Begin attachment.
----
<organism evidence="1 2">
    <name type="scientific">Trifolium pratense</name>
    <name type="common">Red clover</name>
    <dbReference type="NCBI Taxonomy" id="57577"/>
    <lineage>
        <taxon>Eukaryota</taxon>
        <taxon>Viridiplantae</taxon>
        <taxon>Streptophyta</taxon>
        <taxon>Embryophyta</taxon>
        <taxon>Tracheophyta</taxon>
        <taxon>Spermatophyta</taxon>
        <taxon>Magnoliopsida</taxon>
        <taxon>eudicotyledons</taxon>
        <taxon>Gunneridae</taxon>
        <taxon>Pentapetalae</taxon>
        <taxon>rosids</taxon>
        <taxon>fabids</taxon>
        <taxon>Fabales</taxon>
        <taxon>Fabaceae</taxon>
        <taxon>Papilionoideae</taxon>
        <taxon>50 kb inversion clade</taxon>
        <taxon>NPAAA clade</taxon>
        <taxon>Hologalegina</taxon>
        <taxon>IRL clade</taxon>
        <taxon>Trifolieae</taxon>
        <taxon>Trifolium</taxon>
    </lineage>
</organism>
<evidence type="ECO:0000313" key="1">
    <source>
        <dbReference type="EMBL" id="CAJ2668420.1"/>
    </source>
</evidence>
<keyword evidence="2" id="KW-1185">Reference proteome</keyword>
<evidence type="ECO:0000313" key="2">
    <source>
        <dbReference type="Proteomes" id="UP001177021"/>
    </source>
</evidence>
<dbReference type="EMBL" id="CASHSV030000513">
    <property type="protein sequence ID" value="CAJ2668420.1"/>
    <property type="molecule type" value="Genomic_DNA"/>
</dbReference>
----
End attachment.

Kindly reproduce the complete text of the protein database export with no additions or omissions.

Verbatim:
<organism evidence="1 2">
    <name type="scientific">Trifolium pratense</name>
    <name type="common">Red clover</name>
    <dbReference type="NCBI Taxonomy" id="57577"/>
    <lineage>
        <taxon>Eukaryota</taxon>
        <taxon>Viridiplantae</taxon>
        <taxon>Streptophyta</taxon>
        <taxon>Embryophyta</taxon>
        <taxon>Tracheophyta</taxon>
        <taxon>Spermatophyta</taxon>
        <taxon>Magnoliopsida</taxon>
        <taxon>eudicotyledons</taxon>
        <taxon>Gunneridae</taxon>
        <taxon>Pentapetalae</taxon>
        <taxon>rosids</taxon>
        <taxon>fabids</taxon>
        <taxon>Fabales</taxon>
        <taxon>Fabaceae</taxon>
        <taxon>Papilionoideae</taxon>
        <taxon>50 kb inversion clade</taxon>
        <taxon>NPAAA clade</taxon>
        <taxon>Hologalegina</taxon>
        <taxon>IRL clade</taxon>
        <taxon>Trifolieae</taxon>
        <taxon>Trifolium</taxon>
    </lineage>
</organism>
<evidence type="ECO:0000313" key="1">
    <source>
        <dbReference type="EMBL" id="CAJ2668420.1"/>
    </source>
</evidence>
<keyword evidence="2" id="KW-1185">Reference proteome</keyword>
<evidence type="ECO:0000313" key="2">
    <source>
        <dbReference type="Proteomes" id="UP001177021"/>
    </source>
</evidence>
<dbReference type="EMBL" id="CASHSV030000513">
    <property type="protein sequence ID" value="CAJ2668420.1"/>
    <property type="molecule type" value="Genomic_DNA"/>
</dbReference>